With Paytm, ShareChat, and Bigbasket as its clients, how YC-backed Able Jobs is making entry-level jobs easier for students

Bengaluru-based Able Jobs is a startup that trains entry-level, non-tech graduate job seekers for the role of sales and support.
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For Ravish Agarwal, Siddharth Srivastava, and Swatantra Kumar, the world of edtech, startups, and skilling was nothing new. In fact, Ravish was already running an edtech startup and was also managing the India B2C business for an American education company, Udacity. Siddhartha and Swatantra have collective experience in companies like — Udacity, Placement, Lendingkart, and Yatra

All the exposure to the startup and edtech world meant the trio felt there was a large gap to be addressed.

“We were coaching BA, BBA, and BCom graduates for college exams, and that is when we realised that most of the people struggle to get a job. We thought of helping these people to be jobs-ready and started training them for jobs directly. We started by coaching people on the phone first, then we got on to Whatsapp, and finally, after some placements, we launched the Able Jobs app to help students prepare for their jobs,” explains Ravish. 

Skill development

They launched Able Jobs in May 2019 out of Bengaluru. Backed by Y Combinator, the startup has raised a total of $1.8 million in its seed round from Y Combinator, Elevation Capital (Saif Partners), Titan capital, Firstcheque, and marquee angels like Neeraj Arora.  

Able Jobs trains entry-level job seekers for roles in sales and support. Job seekers can download their app and go through the training courses available. Post completion, the team connects them to companies that are hiring for suitable roles. 

The problem it is solving

“We are solving the problem of employability of the non-tech workforce. Every year, more than 18 million people graduate from non-technical degree courses like BA, BCom, and BBA, but struggle to get a job. Our rigorous training programme, designed in-house, ensures that fresh graduates upskill themselves to get the job. The courses are highly vocational in nature, and delivered online with the help of experienced trainers,” says Ravish. 

The initial challenge was in designing the right pedagogy so they could remove the subjectivity from non-tech jobs. 

Ravish explains that over time, they closely worked with students and companies to understand the key gaps, and accordingly designed the content, proprietary frameworks, and assessment. This helped them evaluate a candidate in-depth and provide them with the skill required to do the job.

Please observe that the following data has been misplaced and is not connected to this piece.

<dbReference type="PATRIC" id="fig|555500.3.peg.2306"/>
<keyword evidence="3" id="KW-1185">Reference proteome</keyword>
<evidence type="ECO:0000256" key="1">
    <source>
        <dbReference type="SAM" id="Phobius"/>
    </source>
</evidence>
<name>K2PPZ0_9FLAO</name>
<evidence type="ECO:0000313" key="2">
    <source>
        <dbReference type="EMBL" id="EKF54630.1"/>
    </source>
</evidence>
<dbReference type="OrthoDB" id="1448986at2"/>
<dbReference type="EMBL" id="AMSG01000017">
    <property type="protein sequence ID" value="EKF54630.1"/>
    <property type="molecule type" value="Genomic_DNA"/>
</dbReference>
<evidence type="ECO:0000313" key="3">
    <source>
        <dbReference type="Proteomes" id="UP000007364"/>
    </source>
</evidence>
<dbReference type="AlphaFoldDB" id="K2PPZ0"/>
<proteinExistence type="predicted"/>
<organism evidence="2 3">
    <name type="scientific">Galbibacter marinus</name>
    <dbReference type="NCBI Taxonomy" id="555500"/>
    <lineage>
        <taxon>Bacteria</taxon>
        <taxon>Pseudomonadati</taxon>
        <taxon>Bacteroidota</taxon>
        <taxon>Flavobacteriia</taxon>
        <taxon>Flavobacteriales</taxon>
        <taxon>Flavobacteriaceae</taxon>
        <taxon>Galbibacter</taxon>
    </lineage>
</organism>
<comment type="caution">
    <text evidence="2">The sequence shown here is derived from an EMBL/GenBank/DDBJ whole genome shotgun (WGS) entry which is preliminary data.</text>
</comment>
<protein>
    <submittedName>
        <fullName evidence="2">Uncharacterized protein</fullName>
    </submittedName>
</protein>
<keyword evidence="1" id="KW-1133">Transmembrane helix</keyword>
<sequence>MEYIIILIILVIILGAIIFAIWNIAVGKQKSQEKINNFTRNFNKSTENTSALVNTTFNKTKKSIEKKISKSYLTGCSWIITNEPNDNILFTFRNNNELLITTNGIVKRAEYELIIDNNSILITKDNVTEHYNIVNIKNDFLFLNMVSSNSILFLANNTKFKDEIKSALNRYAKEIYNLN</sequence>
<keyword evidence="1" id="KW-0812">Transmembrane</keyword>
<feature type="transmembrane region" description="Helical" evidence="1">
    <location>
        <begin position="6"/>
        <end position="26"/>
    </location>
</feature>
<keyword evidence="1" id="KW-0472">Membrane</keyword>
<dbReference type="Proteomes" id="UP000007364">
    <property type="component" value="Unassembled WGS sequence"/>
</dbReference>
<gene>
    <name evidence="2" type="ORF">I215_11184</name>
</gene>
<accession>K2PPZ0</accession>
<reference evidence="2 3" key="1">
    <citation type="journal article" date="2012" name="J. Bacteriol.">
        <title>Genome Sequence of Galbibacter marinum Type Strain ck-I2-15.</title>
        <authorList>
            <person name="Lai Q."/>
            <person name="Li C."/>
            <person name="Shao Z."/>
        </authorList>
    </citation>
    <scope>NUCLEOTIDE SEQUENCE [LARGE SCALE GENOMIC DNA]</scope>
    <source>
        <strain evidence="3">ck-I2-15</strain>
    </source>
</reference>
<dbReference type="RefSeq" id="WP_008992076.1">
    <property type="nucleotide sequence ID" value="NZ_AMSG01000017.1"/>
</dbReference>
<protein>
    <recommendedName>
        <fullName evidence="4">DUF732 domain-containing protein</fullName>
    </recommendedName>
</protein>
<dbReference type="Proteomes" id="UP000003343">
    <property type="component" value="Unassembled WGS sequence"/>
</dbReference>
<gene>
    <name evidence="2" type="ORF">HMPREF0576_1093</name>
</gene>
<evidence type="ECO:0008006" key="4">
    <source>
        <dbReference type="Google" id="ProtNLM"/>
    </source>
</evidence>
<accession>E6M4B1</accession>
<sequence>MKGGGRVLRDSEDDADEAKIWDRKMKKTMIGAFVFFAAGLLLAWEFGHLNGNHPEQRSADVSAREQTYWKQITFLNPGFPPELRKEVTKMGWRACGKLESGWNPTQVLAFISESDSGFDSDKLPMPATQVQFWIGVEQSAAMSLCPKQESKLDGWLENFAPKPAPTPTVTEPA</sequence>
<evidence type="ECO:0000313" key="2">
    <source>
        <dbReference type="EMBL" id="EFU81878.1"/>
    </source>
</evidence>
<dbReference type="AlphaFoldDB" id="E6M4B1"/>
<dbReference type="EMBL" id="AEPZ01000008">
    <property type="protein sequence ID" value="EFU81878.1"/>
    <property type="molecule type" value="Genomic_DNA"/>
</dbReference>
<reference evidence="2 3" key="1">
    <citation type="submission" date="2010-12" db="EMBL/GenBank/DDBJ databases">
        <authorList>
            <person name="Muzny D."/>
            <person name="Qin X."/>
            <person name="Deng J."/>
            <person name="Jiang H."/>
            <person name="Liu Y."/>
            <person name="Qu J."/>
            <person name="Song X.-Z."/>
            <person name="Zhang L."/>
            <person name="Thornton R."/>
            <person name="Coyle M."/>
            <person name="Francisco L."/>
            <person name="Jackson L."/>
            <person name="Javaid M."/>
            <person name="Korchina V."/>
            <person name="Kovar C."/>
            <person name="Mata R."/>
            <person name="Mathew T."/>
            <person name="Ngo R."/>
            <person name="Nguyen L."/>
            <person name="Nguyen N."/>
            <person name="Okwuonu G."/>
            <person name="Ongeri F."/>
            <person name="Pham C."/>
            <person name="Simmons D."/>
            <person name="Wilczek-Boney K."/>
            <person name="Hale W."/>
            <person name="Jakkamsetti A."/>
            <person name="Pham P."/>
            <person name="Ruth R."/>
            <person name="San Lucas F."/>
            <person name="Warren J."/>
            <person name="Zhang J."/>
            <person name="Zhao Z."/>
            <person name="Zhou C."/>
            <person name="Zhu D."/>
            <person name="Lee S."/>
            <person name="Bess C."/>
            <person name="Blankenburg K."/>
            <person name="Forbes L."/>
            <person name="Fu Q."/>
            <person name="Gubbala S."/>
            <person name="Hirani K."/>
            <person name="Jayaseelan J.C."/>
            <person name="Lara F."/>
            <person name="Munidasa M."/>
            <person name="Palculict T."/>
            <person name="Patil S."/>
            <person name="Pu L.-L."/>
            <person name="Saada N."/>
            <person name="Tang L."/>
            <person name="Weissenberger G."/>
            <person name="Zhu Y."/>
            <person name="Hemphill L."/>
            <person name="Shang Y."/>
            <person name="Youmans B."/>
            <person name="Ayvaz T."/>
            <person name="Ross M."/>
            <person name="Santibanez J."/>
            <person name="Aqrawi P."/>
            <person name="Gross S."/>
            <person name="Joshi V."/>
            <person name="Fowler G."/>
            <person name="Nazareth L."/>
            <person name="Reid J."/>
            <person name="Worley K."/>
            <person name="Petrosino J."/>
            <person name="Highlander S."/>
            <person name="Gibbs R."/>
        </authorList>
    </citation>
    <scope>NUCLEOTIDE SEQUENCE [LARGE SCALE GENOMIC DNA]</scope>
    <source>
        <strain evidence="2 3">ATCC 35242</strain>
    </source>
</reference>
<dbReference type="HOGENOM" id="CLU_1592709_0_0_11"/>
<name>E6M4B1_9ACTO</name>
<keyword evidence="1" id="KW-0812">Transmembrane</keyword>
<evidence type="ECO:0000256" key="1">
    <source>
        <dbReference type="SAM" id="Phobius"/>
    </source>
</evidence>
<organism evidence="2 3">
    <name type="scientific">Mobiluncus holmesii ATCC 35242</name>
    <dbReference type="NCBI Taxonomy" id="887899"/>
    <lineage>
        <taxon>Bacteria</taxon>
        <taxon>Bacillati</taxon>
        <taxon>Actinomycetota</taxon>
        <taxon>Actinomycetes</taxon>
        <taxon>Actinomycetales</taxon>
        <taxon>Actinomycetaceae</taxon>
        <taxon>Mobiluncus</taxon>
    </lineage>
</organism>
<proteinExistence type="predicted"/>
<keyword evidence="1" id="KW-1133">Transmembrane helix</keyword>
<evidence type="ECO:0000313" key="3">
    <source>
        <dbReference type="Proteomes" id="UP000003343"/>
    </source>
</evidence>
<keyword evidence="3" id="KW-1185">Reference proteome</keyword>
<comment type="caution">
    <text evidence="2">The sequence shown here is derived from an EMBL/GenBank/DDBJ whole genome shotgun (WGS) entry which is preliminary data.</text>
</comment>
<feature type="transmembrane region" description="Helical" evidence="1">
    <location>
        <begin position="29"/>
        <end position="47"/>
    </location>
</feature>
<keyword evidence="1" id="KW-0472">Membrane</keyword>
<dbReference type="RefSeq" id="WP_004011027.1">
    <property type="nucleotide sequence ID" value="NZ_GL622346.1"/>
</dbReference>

“Our app ensures that the content is delivered perfectly, and job seekers can get the skills required for a job. The student can avail free courses or enrol in a paid course, and undergo rigorous training from us for the job. Companies can post job openings with us and get talent fulfilled. We charge companies on a per hire basis and charge students on placements. India's most valued startups like Paytm, ShareChat, Bigbasket, WhiteHat Jr hire from our trained pool,” says Ravish. 

The market

While the startup refused to share its charges, it said the cost may vary on the number, location and skills for candidates and companies. In recent years, the skill training segment is fast growing. The pandemic and subsequent job losses have made everyone sit up and take note of the need for skilling and the large skill gap. 

A report by RedSeer and Omidyar Network India says the coronavirus pandemic has proved to be one of the biggest game-changers for India’s edtech sector. Online education offerings for classes 1 to 12 are projected to increase 6.3 times by 2022, creating a $1.7 billion market.

Startups like Masai School, Pesto, Lambda School, too, are working on the skilling segment. Speaking of how Able Jobs is different, Ravish explains its pedagogy and training methodology is the biggest differentiator. 

“Our training is fast-paced, so a learner can comfortably complete a module in a short span. Our training is relevant, and we only focus on the core skills and knowledge a learner needs. It is also rooted in what happens in real life, that is, they are taught skills that they will use and apply not only in their interview but also in their jobs, says Ravish. 

He adds that over 2,000 people have so far secured jobs after completing the Able Jobs courses, and the startup has seen a 13X growth in course enrolments despite COVID-19. 

“We want to be the go-to destination for entry-level job preparations for graduating students. Right now, we are focusing on certain functions, and as we scale, we will be building an effective feature for self and group practice on the app that can take people closer to their jobs,” says Ravish.

Edited by Anju Narayanan